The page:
# Duration and Change in Yields

I know that the general rule is that if market yield rates increase, duration decreases. However, none of the reading that I’ve been doing explains why that happens. I’m so confused. In my mind, a higher market yield would imply a lower present value of future bond associated cash flows and therefore a higher duration. Please help!

think of price-yield curve, it a convex shaped curve, price is more indifferent toward yield change than it is when yields are low.

Think of duration (interest rate risk) as the slope of the price yield profile. As you move to the right (higher yields) the sloper get flatter (moves towards zero), which indicates lower sensitivity to changes in interest rates.

The price yield curve has a convex shape. The Intrest rate risk cannot be easily determined if the slope of yield curve is non-linear so to get a linear relationship between Bond value and yield a new term DURATION is introduced. Duration is termed as price sensitivity of a bond to change it yield.The approx percentage is asumed to be constant for a rise or decline in the yield.In short the Duration can be assumed as the slope of the linear relation between bond value and yield.As the slope is constant for a given line the value of duration remains the same for a specified yield curve. The statement “Market yield rates increase duration decreases.” implies that when the market yield increases Bond value decreases(linearly) i.e duration. Hope that this solves your problem and not complicate it further…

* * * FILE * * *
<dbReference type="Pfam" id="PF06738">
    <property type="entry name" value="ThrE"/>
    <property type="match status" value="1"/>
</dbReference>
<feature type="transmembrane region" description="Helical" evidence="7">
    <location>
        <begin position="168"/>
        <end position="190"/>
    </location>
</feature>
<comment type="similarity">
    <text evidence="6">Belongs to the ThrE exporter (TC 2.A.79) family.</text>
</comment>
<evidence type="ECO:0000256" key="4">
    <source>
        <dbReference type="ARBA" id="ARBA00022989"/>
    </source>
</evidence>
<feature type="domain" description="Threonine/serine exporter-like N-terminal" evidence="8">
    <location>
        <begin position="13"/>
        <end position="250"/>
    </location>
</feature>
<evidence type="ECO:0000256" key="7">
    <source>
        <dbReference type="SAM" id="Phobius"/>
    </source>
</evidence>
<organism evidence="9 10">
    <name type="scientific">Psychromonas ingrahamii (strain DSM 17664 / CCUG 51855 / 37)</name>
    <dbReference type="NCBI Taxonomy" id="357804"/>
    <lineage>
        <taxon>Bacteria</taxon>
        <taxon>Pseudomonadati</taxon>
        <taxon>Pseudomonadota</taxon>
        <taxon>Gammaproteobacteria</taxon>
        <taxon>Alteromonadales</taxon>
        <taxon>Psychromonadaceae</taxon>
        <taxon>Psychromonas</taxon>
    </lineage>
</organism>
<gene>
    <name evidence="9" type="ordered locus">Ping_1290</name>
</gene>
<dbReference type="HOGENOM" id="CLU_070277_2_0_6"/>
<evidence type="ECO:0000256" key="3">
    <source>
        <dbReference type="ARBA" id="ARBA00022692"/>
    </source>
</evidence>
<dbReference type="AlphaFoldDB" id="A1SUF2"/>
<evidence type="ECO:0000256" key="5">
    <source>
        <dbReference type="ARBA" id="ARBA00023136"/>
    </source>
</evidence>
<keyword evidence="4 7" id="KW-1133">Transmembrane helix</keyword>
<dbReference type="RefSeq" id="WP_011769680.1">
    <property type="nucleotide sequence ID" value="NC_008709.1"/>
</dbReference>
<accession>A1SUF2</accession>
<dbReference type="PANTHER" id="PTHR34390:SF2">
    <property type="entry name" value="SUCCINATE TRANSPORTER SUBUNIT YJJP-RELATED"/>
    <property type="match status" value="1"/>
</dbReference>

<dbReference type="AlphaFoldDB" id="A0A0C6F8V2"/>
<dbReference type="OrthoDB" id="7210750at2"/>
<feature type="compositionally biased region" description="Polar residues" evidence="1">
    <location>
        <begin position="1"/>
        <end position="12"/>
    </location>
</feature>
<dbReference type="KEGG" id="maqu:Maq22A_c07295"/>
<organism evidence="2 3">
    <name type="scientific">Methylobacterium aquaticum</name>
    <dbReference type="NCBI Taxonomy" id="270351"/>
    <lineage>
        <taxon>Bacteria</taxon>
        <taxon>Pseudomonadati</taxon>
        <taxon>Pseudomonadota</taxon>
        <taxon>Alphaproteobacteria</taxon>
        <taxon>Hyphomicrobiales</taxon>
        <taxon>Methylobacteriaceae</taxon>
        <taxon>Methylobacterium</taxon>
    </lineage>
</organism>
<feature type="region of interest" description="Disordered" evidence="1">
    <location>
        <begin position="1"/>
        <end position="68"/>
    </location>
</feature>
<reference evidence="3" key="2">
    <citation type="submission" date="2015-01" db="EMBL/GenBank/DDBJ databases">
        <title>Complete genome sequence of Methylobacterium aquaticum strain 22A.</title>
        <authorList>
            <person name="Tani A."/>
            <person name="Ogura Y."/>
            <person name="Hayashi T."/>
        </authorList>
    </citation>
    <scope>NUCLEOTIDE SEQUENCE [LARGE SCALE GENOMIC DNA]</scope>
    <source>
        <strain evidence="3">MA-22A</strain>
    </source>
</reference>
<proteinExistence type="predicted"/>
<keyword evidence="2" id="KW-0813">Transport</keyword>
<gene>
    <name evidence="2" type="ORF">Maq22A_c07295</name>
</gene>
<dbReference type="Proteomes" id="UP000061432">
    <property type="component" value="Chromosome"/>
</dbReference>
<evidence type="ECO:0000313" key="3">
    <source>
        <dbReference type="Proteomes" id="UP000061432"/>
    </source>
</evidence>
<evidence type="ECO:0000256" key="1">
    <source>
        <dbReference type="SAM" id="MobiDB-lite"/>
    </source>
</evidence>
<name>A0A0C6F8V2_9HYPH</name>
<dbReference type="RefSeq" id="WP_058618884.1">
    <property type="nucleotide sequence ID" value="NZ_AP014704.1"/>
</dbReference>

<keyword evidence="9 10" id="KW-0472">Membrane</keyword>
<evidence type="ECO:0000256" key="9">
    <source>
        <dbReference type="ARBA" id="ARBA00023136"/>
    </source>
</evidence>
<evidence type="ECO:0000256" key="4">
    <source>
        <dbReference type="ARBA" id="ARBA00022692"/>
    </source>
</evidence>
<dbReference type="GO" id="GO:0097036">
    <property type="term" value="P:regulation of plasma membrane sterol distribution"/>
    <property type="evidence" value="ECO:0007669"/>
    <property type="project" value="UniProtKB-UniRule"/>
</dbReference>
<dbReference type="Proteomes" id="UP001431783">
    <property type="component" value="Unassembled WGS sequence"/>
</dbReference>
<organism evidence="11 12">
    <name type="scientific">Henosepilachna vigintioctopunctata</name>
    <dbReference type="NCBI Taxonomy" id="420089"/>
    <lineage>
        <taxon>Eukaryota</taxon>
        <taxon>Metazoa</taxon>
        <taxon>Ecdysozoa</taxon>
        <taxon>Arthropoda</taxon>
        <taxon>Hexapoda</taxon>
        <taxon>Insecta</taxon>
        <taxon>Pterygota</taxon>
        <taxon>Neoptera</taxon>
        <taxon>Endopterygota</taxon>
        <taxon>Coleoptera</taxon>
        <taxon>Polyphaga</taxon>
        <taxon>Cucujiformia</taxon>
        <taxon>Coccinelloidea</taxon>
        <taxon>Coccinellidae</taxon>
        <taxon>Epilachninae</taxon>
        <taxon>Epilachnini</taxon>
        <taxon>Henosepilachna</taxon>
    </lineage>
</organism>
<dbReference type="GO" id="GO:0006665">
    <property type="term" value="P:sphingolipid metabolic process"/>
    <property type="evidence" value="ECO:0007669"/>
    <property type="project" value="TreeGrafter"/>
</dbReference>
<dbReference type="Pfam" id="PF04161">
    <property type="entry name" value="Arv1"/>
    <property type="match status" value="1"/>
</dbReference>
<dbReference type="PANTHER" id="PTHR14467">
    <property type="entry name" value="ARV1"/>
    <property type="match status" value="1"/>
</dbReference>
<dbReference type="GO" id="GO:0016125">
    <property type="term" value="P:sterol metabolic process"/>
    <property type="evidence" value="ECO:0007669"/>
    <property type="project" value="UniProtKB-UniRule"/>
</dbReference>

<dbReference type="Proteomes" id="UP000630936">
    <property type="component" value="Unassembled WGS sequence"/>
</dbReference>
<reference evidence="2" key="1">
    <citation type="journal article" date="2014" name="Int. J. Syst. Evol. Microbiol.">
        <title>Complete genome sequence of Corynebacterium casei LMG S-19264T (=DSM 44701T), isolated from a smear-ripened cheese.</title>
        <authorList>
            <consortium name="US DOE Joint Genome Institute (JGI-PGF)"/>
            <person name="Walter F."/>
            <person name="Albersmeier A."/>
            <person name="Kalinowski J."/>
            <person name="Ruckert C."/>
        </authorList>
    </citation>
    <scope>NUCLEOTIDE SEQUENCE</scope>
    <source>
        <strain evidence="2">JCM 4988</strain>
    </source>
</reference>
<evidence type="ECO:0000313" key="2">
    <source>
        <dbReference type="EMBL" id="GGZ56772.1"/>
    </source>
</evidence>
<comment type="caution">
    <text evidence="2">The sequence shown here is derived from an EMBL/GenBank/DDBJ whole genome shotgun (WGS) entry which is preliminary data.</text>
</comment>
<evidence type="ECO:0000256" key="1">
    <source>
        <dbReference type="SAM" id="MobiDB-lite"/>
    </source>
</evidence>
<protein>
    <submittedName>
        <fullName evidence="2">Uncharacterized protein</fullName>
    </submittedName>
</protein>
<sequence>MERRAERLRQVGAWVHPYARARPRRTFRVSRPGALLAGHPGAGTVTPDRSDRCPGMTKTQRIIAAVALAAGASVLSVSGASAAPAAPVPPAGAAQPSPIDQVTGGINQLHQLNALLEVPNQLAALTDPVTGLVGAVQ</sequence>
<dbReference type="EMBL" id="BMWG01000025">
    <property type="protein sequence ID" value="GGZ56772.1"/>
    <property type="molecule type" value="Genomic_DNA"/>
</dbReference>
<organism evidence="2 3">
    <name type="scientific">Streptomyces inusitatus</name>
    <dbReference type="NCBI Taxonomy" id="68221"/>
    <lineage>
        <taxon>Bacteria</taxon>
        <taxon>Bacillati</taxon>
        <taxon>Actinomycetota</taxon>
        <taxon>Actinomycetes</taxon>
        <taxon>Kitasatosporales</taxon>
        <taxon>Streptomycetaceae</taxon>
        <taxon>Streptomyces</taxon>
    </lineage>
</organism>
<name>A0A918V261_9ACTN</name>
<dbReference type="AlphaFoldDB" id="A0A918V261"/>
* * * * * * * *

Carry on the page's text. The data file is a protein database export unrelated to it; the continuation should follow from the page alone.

That cleared it up, thanks!

So…still a little mixed up with maturity-to-duration If maturity has high interest rate sensitivity but a low duration… - How is maturity reflected in the price/yield curve? Would a high-yielding, 30-year CMO have a high duration or a low duration?

another way to think about it is to think of duration as the point that makes the left side equal to the right side. http://www.investopedia.com/university/advancedbond/advancedbond5.asp the scale is a good picture. imagine 2 cash flows. 100 today and 100 5 years from now. midpoint (proxy for duration) is at 2.5. if yields increase, the 100 5 years from now becomes smaller and the midpoint moves to the left.

Thanks for the link homie !!!